Poem of the Week

ASMR Sleepcast: The Night After Being Released from the Rural County Jail

Faylita Hicks

The highway swells like tide and I lie awake, willing
dozens of wheels to swerve loose of the pile-up
I know is coming, always comes, when I am away,
being Black and bothered. Under its waves, coyotes
make long-distance calls with the dog from the apartment
above me. All night, someone has been mad or lighting up
over something the dog has done. The dog must drown
and there it goes, off into the wilderness, alone.
Late into the foggy afternoon the next day, I listen
to the glass bottles and ash-cans roll softly down the sidewalk
of Aquarena Springs Drive, into uncut grass and trees
outlined in neon signals for shearing; into the wet and cluttered
clearing dotted with grocery bags and baby blankets,
tied up like walls and hanging from a few dozen branches.
The ascetic origin of this low-rent luxury view is a parking lot by the river
filled with hundreds of kennels, and inside them: thousands of dogs
calling out to the woods. From my bed on the floor by the window,
I can faintly hear the drooling specters of Hays County: murmuring curses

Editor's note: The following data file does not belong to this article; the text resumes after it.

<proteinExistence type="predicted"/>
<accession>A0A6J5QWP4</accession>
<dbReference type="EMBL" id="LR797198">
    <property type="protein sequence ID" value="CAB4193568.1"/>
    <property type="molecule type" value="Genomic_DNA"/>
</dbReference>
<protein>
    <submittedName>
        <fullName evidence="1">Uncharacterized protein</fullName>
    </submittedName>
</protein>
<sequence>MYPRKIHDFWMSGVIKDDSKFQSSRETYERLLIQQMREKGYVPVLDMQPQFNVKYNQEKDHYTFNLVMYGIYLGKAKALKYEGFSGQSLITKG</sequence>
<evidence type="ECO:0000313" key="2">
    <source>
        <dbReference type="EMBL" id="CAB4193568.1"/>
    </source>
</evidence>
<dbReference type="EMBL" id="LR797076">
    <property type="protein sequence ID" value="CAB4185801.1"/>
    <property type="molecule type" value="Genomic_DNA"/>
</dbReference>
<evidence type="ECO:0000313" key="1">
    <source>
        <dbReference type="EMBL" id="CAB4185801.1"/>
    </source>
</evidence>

over cards, their plastic chips swept roughly across coarse green felt;
their condoms unwrapped under restaurant tables;
the twist and spit of their Tampicos sweating;
the creaking yawn of their bar’s wooden door left hanging on its hinge;
the quick lick of a flame brought to a small still green pasture
rolled tight and dank between their lips; and over it all—
the constant pulse of a siren circling my building—hungry;
yet another judge’s thick-headed gavel trying to snap into place:
the cellophane, a dog, and someone’s wheels.
Here, we can only ever fall asleep
to the sounds of the river flooding.

Faylita Hicks is a queer Afro-Latinx activist, writer, and interdisciplinary artist. They are the author of HoodWitch, a finalist for the 2020 Lambda Literary Award, the 2019 Balcones Poetry Prize, and the 2019 Julie Suk Award.
Originally published:
June 2, 2021



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